A wine is considered to be full-bodied when its taste is complex and lingering. In this way, there could not have been a more appropriate name for Atlus’ remake of their 2011 title Catherine. Even as I write this, the taste of Catherine: Full Body still rests on my tongue, sickeningly sweet and mind-blowingly bold. Yet, while I find myself interested in another sip, I cannot ignore the overwhelming bitterness that leaves me feeling just a bit sour.
As a remake, Full Body succeeds in doing all the things a good remake should do. The game looks nicer, runs smoother, is more accessible than ever, and has successfully added new content whilst generally preserving the original story. The greatest deviation from the original comes in the child-like shape of Rin, the newest “Qatherine” to enter the fray. Rin is a quirky young woman with an otherworldly quality that seemingly seeks to help the game break away from its binary view of women. She comes with a tightly woven-in story, two new endings, and a whole slew of problems.
All in all, as a remake the game is successful. If you’re a fan of the original who was hoping for this result, you’ll most likely be content with Full Body. In and of itself, however, the enhanced version of the game is one full of highs and lows, regardless of all that has changed.
Meet the Catherines…
Catherine: Full Body is an erotically-charged visual novel-meets-puzzle game, and that’s not where the anomalies stop. Set over the course of nine days, Full Body tells the story of Vincent Brooks as he navigates his way through what can only be described as the most high-stakes quarter-life-crisis imaginable. After years of dating, Vincent’s partner, the ambitious Katherine McBride, is ready to take their relationship to the next level and tie the knot. Vincent, however, is not so certain he’s ready to take the plunge.
After a particularly tense lunch, Vincent makes his way to the Stray Sheep where he mourns his perceived loss of independence beside his best friends and a few rum and Cokes. Time passes, blood alcohol levels rise, and soon after his friends turn in for the night, a charming young woman makes her way into the bar and later, Vincent’s bed. The next morning Vincent wakes up to find Catherine tangled up in his sheets, but has no recollection of how or why this happened. A sordid affair begins, filled with plenty of deception, lewd text messages, and pressure from each and every direction. To make matters worse, Full Body introduces a third romantic partner with Qatherine, a waif of a girl suffering from amnesia who becomes entirely reliant on Vincent after he saves her life and helps her start anew.
In the midst of all this drama, nightmares begin to haunt Vincent—lifelike terrors involving large blocks and monstrous versions of his greatest fears. What’s even more concerning is that he is not the only one experiencing these dreams. News reports and hushed conversations about young men dying horrifically in their sleep as a result of “woman’s wrath” begin to consume the town and Vincent’s mind. While he cannot remember the exact details of his nightmares, the feeling of dread is not so quickly forgotten, and he becomes certain he too is a victim of this nocturnal affliction.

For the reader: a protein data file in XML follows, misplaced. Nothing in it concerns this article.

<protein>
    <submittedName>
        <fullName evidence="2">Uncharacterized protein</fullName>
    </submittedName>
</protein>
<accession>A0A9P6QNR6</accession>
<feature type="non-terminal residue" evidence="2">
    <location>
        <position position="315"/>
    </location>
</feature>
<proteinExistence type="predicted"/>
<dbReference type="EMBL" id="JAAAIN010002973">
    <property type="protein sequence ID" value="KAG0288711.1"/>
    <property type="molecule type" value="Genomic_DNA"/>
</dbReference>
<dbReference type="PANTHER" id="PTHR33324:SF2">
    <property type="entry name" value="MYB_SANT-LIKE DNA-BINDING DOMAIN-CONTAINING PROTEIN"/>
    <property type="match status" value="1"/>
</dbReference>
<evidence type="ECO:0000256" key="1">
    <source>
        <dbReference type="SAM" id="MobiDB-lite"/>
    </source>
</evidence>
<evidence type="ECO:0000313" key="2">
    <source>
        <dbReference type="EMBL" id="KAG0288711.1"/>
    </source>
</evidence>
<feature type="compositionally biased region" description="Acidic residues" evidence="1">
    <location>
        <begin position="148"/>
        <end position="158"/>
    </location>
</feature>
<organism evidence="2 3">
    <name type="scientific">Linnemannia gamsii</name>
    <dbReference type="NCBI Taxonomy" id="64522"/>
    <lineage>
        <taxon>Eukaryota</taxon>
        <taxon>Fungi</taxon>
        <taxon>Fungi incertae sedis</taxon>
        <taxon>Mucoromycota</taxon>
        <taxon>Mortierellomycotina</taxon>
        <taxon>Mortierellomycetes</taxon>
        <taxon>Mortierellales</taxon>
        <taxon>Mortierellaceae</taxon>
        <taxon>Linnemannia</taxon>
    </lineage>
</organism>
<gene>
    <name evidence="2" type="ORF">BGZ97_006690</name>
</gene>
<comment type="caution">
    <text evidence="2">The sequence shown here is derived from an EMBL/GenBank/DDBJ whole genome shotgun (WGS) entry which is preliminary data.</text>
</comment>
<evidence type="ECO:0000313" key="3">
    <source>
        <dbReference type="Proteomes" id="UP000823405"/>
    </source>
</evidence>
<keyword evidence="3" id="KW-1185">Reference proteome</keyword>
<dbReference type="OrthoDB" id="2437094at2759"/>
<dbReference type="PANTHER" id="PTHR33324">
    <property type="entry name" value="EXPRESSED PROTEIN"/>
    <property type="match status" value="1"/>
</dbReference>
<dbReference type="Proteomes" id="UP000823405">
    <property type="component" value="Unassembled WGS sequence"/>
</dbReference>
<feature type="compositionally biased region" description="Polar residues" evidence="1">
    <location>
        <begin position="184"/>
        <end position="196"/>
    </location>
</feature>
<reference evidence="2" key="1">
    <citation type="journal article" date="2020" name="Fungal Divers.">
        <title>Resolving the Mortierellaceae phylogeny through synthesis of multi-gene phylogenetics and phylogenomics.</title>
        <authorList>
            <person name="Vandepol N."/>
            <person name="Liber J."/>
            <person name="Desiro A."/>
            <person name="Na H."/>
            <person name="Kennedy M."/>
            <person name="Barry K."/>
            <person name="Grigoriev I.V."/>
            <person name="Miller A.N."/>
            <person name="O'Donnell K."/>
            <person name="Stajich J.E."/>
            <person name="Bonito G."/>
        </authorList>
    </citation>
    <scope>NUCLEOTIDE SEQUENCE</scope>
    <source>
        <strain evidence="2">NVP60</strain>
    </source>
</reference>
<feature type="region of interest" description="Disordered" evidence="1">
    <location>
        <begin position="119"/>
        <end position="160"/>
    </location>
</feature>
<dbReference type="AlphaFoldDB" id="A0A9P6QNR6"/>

Sleepy, Stylish & Ready to Climb
The game progresses through the choices you make throughout the day, which either make Vincent a more orderly or chaotic individual, and his completion of the puzzles that emerge once he falls asleep. The puzzles consist of helping Vincent navigate his way up a growing staircase of large blocks while various hazards (ice blocks, crumbling blocks, bombs), time restraints, and competitors in the form of sheep, attempt to stop you. By pushing, pulling, and carefully navigating around the blocks, you rise to the top of the tower and pull the lever that takes you to the next pit stop before you continue your hellish endeavour. There you interact with various sheep, who like you, are men going through relationship crises in the real world. By Interacting with your fellow flock, you can find out more about their situations, real world identities, and how to help them through their own nightmares.
Mechanically, the game is a good time. The puzzles are challenging and rely heavily on techniques rather than reckless pushing and pulling, making it all the more satisfying when you complete them. The choices you make, how you manage your time, and the paths your interactions and ideologies lead you down are interesting and engaging. Furthermore, the game, artisitcally, is delightful. If you are someone who appreciates the art of Atlus legend Kazuma Kaneko, you’ll enjoy the work of his mentee, Shigenori Soejima. Composer Shoji Meguro delivers in creating a subdued but jazzy soundtrack that has come to be closely associated with Atlus as a developer. Where my issues lie with Catherine: Full Body comes entirely in the characters and messages hiding within the pretty packaging.
Beneath the Mask
While the story and characters are engaging, there is not a single character in Catherine: Full Body who is a genuine “character.” In both 2011 and 2019, Vincent Brooks is the modern Everyman. While not exceptionally brilliant, strong, successful, handsome, or morally upstanding, he contains enough of each one of these attributes to be likable and relatable to the average male player who might perceive himself similarly.